Old Las Vegas Mormon State Historic Park

Old Las Vegas Mormon State Historic Park
Las Vegas Mormon Fort
Old Las Vegas Mormon State Historic Park is located in Nevada
Location: 900 Las Vegas Blvd. N.
Las Vegas, Nevada
Coordinates: 36°10′49″N 115°7′57″W / 36.18028°N 115.1325°W / 36.18028; -115.1325Coordinates: 36°10′49″N 115°7′57″W / 36.18028°N 115.1325°W / 36.18028; -115.1325
Built: 1855
Governing body: Local (Nevada Division of State Parks)
NRHP Reference#: 72000764 and 78003379
MARKER #: 35
Added to NRHP: February 1, 1972 (original)
December 12, 1978 (increase)

Old Las Vegas Mormon State Historic Park is a state park of Nevada, USA, containing the Old Mormon Fort, the first structure built by people of European blood in what would become Las Vegas fifty years later.

In present day Las Vegas, the site is just east of Las Vegas Boulevard and slightly north of the downtown area and Fremont Street. This is the only U.S. state park located in a city that actually houses the first building ever built in that city.[1]

A visitor center is available to help explain the history of the fort. The fort is listed on the National Register of Historic Places. The site is marked as Nevada Historical Marker #35.



The first settlers, Mormon missionaries, arrived on June 14, 1855 and selected a site, along one of the creeks that flowed from the Las Vegas springs, on which they would build the fort. The fort served as the mid-point on the trail from Salt Lake City, Utah and Los Angeles, California.

The fort was surrounded by 14-foot (4.3 m) high adobe walls that extended for 150 feet (46 m). While called a fort, it was never home to any military troops but like many Mormon forts provided a defense for the local settlers against an Indian attack. As a result of the beginning of the Utah War the Mormons abandoned the fort.

Around 1860, a small detachment of U.S. Army troops was assigned to protect the settlers at the fort.[citation needed]

The fort was called Fort Baker during the Civil War, named after Edward Dickinson Baker. According to a letter from Col. James Henry Carleton written to Pacific Department headquarters, December 23, 1861. Carleton mentions his plan to send an advance party of seven companies from Fort Yuma to reoccupy Fort Mojave and reestablish the ferry there.[2] Carleton then intended to send on from there, three cavalry companies and one of infantry to the Mormon fort at Las Vegas, and establish a post called Fort Baker. This was in preparation for an advance to Salt Lake City the following year.[3] The move to reoccupy Fort Mojave never occurred as planned because Carleton's California Column at Fort Yuma were sent instead into Arizona and New Mexico to evict the Confederates there the next year. However Fort Mojave was later reoccupied in 1863 by Union troops from California. In 1864, a road survey party led by Captain Price, Company M, 2nd California Cavalry traveled on the route from Fort Douglas to Fort Mojave passing through Las Vegas, stopping for water there on June 10. No mention is made of any garrison there.[4] Presumably the post was never garrisoned during the Civil War.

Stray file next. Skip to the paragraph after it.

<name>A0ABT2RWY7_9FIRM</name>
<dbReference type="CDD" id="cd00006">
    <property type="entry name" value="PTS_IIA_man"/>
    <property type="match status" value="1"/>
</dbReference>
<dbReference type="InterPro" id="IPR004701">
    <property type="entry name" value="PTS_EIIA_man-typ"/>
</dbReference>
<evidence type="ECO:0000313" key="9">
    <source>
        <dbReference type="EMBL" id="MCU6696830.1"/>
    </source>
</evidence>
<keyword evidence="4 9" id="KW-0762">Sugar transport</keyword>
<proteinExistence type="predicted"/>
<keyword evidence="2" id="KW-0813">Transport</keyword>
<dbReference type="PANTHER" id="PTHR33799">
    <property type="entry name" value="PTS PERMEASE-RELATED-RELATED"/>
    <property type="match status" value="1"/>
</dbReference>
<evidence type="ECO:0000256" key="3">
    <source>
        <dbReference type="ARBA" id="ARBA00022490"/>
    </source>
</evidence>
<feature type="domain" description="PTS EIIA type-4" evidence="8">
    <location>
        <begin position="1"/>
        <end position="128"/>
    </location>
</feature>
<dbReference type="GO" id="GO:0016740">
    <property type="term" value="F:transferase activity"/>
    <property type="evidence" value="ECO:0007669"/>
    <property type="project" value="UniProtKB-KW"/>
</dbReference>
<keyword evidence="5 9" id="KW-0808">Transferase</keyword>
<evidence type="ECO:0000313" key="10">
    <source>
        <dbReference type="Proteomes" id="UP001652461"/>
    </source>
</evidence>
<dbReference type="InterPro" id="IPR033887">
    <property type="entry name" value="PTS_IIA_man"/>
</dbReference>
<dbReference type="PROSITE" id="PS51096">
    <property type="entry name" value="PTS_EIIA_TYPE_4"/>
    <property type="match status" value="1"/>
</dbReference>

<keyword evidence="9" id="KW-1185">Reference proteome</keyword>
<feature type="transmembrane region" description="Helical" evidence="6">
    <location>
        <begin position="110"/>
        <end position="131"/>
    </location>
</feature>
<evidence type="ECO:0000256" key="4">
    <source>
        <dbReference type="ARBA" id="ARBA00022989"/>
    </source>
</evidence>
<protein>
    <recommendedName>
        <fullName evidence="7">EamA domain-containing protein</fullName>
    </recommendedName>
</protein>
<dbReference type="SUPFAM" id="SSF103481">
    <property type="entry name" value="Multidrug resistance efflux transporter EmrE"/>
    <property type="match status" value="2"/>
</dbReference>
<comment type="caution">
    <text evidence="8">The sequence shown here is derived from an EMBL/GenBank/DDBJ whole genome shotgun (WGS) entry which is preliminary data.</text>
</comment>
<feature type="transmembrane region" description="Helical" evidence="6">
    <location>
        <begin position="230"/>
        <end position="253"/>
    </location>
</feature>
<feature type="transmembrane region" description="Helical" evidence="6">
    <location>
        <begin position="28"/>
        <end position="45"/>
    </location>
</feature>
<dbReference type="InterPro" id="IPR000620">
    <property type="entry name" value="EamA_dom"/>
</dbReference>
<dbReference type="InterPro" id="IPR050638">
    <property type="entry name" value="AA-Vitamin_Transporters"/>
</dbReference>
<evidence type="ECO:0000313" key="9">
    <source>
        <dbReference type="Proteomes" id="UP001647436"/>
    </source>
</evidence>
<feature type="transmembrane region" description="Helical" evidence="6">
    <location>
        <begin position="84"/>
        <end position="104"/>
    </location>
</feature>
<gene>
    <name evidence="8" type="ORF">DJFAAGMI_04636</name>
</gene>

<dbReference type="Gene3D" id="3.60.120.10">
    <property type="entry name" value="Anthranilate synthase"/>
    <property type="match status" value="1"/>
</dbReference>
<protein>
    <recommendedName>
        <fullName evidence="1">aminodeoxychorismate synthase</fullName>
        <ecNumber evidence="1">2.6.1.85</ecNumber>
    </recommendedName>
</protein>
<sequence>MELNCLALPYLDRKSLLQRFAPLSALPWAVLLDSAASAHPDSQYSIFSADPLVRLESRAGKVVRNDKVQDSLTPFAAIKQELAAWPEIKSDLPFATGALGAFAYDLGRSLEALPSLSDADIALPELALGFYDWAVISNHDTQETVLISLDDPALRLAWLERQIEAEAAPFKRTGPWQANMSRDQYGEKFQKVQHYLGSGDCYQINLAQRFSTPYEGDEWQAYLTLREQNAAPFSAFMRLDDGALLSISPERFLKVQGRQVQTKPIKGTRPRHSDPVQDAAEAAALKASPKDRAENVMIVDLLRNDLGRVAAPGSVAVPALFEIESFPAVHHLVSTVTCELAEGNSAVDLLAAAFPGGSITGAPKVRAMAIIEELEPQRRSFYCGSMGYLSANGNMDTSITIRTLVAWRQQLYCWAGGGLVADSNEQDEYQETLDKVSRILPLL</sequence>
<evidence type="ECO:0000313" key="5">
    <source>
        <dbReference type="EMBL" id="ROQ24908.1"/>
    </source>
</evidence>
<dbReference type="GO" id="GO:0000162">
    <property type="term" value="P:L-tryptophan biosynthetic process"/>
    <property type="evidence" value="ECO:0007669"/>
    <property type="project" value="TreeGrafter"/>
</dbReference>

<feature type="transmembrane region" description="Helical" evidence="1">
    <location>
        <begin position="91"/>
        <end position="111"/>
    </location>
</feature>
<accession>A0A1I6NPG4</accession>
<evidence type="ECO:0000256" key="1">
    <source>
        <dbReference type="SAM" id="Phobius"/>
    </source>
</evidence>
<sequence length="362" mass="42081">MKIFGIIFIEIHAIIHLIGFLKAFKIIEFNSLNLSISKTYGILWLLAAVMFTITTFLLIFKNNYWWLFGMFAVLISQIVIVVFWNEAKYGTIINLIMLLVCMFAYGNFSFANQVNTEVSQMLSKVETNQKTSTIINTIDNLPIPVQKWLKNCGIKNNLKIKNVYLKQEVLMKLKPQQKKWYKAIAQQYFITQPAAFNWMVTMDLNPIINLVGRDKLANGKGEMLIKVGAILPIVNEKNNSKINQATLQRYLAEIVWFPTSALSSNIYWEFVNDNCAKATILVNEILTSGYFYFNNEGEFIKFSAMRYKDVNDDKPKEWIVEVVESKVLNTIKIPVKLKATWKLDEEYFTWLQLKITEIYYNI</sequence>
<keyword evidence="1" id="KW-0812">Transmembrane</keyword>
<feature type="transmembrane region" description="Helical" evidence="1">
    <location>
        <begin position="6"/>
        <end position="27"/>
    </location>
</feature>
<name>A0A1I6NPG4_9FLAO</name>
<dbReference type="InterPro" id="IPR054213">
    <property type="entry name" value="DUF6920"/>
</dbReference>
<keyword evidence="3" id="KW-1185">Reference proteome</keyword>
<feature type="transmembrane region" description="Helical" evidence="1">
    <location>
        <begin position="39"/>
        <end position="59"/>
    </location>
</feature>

In 1865, Octavius Gass re-occupied the fort, and started the irrigation works renaming the area to Los Vegas Rancho.

Ownership of the fort and the land around it changed hands many times and it had several close calls with destruction.

The building was listed on the National Register of Historic Places on February 1, 1972.[5] Additional land surrounding the building was listed on the National Register of Historic Places on December 12, 1978.[5]

At some point, the now defunct Las Vegas Land and Water Company acquired the property. In 1955 the land was acquired by the Las Vegas Elks. With support of the Daughters of Utah Pioneers, the city of Las Vegas acquired the fort in 1989. Long-term protection was gained when the state acquired the site as a state park in 1991.[6] A $4.5 million renovation was completed in 2005.

In popular culture

The Mormon Fort is featured in the video game Fallout: New Vegas, where it is a base for The Followers of the Apocalypse.


  1. ^ The Smithsonian, guide to Historic America, The Desert states - page 318
  2. ^ Carleton calls it Fort Navajo, but by referring to the ferry and Major Hoffman's route up the Colorado in his campaign against the Mohave Indians it clearly indicates he means Fort Mojave. He also indicates it will then draw supplies from Los Angeles. Fort Mojave was the terminus of the supply route known as the Mojave Road from San Bernardino and Los Angeles.
  3. ^ California. Adjutant General's Office, Records of California men in the war of the rebellion 1861 to 1867, State office, 1890 p. 21
  4. ^ Aurora Hunt, The Army of the Pacific: its operations in California, Texas, Arizona, New Mexico, Utah, Nevada, Oregon, Washington, Plains Region, Mexico, etc., 1860-1866, Stackpole Books, Mechanicsburg, 2004, pp. 202-203
  5. ^ a b "Nevada Entries in the National Register of Historic Places". http://dmla.clan.lib.nv.us/DOCS/shpo/entries/clark.htm. Retrieved 2007-07-02. 
  6. ^ Puit, Glenn (1997-12-14). "Living History". Las Vegas Review-Journal (Las Vegas, Nev.): pp. 1B. 

External links

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